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How to Choose Skis & Ski Size Chart

Skiing Tips: How to Choose the Right Skis for You

Skiing is a popular winter sport that can be enjoyed by people of all ages. Whether you are a beginner or an experienced skier, it is important to choose the right skis for you. In this blog post, we will discuss how to select the right skis and what factors to consider when making your purchase. We’ll also provide some tips on how to care for your new skis. So whether you’re gearing up for your next ski trip or just considering giving skiing a try, be sure to read our helpful guide!

When buying new skis there are a few factors you need to take into consideration: the type of skiing you will be doing, your weight and height, and your experience level. In this

Types of Skiing

The first thing you need to consider is the type of skiing you will be doing. Are you mainly going to stick to groomed runs, or do you want to explore off-piste and hit the backcountry? If you’re just starting out, it might be best to go for a all-mountain ski that can handle a bit of everything. If you have a little more experience under your belt, then maybe invest in some specialist skis depending on what kind of terrain you’ll be tackling.

Choosing a Ski Length

There are four main types of skis on the market: Alpine, Cross-Country, Nordic and Telemark.

Alpine Skis: designed for skiing downhill on groomed slopes. They have a shaped ski tip and a wide body that makes them stable at high speeds. The bindings are attached to the ski boots in such a way as to allow the heel to lift up when going over bumps or moguls which gives you more control.

Cross-Country Skis: these are designed for skating or striding across flat snow surfaces. They have a narrower width than Alpine skis and shorter length. The binding is fixed directly to the ski boot making it easier to turn.

Nordic Skis: Nordic skiing is one of the two primary forms of the ski, whereas the other type is Alpine skiing. Nordic skiing is different from Alpine skiing because the heel of the boot is free, which means that the skier can push his heels freely at any time. The other type is Alpine skiing downhill skiing. in that the equipment is different and you use them for different types of terrain. Alpine skiing is done on groomed slopes, while Nordic skiing can be done on groomed trails, but also includes off-trail or backcountry skiing.

Telemark Skis: Particularly for beginners learning telemark, it’s better to use a  ski medium width ski which will allow them to feel the sensations of making the two skis carve the same arc easier than a wider ski. We recommend skis with waists less than 100 mm, and preferably 85-95 mm and with a medium flex for beginners. that’s a little bit wider and more stable. This will help you stay on your feet as you’re learning the telemark turn.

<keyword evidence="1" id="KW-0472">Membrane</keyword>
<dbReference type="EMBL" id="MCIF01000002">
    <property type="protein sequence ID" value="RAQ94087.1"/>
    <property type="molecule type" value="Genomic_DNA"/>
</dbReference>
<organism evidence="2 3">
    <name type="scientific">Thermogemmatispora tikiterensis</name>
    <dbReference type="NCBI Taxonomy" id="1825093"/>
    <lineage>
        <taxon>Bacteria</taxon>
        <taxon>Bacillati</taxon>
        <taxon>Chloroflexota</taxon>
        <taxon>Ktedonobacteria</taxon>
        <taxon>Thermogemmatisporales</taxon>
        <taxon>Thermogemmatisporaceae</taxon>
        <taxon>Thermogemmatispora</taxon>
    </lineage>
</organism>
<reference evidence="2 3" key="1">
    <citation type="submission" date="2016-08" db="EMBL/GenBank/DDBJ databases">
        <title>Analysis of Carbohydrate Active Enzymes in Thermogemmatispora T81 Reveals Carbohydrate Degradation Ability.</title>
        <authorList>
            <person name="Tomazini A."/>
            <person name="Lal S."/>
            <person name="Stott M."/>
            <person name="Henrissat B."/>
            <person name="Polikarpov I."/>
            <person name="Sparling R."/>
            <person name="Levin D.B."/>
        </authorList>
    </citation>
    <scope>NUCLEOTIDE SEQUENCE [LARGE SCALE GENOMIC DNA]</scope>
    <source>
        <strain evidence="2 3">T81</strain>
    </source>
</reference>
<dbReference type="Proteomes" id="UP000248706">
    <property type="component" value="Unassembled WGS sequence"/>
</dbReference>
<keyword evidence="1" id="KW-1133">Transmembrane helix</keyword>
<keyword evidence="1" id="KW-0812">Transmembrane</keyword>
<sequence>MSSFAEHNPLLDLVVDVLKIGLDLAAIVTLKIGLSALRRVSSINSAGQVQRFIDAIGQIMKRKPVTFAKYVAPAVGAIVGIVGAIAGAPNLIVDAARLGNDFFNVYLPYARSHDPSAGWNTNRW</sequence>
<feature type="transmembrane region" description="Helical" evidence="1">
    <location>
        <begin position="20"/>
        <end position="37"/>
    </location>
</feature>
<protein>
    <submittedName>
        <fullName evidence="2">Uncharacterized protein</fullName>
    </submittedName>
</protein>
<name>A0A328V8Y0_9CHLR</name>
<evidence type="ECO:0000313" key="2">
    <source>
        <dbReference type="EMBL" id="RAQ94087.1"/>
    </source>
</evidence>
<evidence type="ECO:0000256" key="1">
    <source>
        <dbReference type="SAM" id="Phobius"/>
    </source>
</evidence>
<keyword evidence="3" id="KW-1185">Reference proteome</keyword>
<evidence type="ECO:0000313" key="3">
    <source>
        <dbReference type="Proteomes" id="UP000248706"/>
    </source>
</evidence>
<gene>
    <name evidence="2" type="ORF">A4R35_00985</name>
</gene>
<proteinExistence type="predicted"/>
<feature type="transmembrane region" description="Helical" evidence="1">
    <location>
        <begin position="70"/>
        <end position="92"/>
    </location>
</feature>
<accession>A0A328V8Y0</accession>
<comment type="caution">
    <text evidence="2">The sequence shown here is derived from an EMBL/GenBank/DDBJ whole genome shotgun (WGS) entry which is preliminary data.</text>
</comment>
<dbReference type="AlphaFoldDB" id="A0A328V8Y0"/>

Backcountry skiing: If you’re into backcountry skiing, then you’ll need specialized equipment that is designed to handle tougher terrain and more extreme conditions. Skis for this type of skiing are typically narrower and have less sidecut than those used for Alpine or Nordic skiing, allowing them to move more easily through deep snow. They also have metal edges instead of the plastic ones found on other skis, which gives you better grip on icy slopes.

Choosing Ski Bindings

Ski Bindings: There are three main types of ski bindings which are determined by how tightly they attach the boot to the ski. The three binding types are:

-Traditional Binding: This type of binding uses a cable system to tighten the boot to the ski. It provides good lateral control and is suitable for most skiers.

-Step-In Binding: This type of binding snaps into place when you step into it making it very easy to get in and out of.

Choosing a Ski Width

When choosing the right skis, it is important to consider your skiing ability, skiing style, and what type of terrain you will be skiing on. Here are some tips on how to choose the right skis for you:

-If you are a beginner skier, look for Skis with a wider waist width. This will help make turning easier and provide more stability.

-If you are an intermediate skier, look for Skis with a narrower waist width. Narrower waist widths are quicker edge to edge during turns, while wider waist widths provide better flotation in powder and choppy snow.

Skiers often refer to ski dimensions by a 3-number specification, like 115/90/107mm. The first number refers to the tip width and it’s followed by 90 mm for waist width. Finally there is another set of numbers that specify length in millimeters – this will help you figure out your tail width.

Check out skis by waist widths below:

63-68mm (Race Carving Skis)

67-76mm (Piste Carving Skis)

75-86mm (Piste / All Mountain Skis)

83-96mm (All Mountain Skis)

95-110mm (Wide All Mountain)

109-140mm (Powder / Backcountry Skis )